November 8, 2016, was a night that swelled with optimism. Women clad in colorful pantsuits took their daughters to the polls to cast their ballots so that, years later, they could share in the memory of this historic moment. Thousands of people flocked to the Javits convention center in New York, awaiting the arrival of the woman who would break America’s highest and hardest glass ceiling. Champagne bottles sat on ice, waiting to be consumed in celebratory toasts.
But as that dreaded New York Times needle started to swing ominously in the other direction, celebratory events turned funereal, and those optimistic Champagne bottles were quickly repurposed into sad binge-drink fodder. Ahead of Election Night 2020, we spoke to ten people about their memories of the night that didn’t go as planned, and the experiences they hope not to relive this coming Tuesday.
“That’s what I remember: these poor people lying on the ground trying to stay still being covered in red paint.” —Bailey Kircher, social-media editor at New York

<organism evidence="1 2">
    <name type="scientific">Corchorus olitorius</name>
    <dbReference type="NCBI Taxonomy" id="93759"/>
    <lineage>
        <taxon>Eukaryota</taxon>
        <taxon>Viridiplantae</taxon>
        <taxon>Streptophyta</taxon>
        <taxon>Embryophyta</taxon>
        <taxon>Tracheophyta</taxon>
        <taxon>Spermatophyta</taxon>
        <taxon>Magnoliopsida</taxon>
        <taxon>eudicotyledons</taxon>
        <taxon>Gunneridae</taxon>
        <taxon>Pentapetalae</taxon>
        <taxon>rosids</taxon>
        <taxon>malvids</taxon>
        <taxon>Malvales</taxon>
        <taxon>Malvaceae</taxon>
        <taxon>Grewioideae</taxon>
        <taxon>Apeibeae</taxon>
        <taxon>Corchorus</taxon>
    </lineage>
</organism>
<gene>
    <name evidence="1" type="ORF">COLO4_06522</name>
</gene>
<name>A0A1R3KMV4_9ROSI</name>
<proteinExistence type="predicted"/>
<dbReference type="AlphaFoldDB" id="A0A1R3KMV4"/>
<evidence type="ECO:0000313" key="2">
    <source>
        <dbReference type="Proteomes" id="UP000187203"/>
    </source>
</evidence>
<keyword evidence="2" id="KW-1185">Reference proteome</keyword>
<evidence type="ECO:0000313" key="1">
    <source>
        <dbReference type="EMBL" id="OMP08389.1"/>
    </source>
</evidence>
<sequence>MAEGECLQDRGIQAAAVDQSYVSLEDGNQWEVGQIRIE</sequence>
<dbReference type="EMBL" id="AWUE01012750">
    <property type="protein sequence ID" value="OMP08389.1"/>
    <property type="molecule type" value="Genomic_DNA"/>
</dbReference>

For the magazine, we were doing a livestream on Facebook Live of body-paint artist Trina Merry filling in the map as the results of the Electoral College rolled in. The artist came into the office, and she had all of her models — there were like nine or ten of them — and they all stripped down, and she outlined a map of the United States on their bodies and then went to town painting. As the night went on, it just became a lot of red paint. That’s what I remember: these poor people lying on the ground trying to stay still being covered in red paint and the atmosphere in the room sinking. And at the end, they just all got up off of this map covered in red and blue paint, and the ground was covered in red. It looked like a war zone.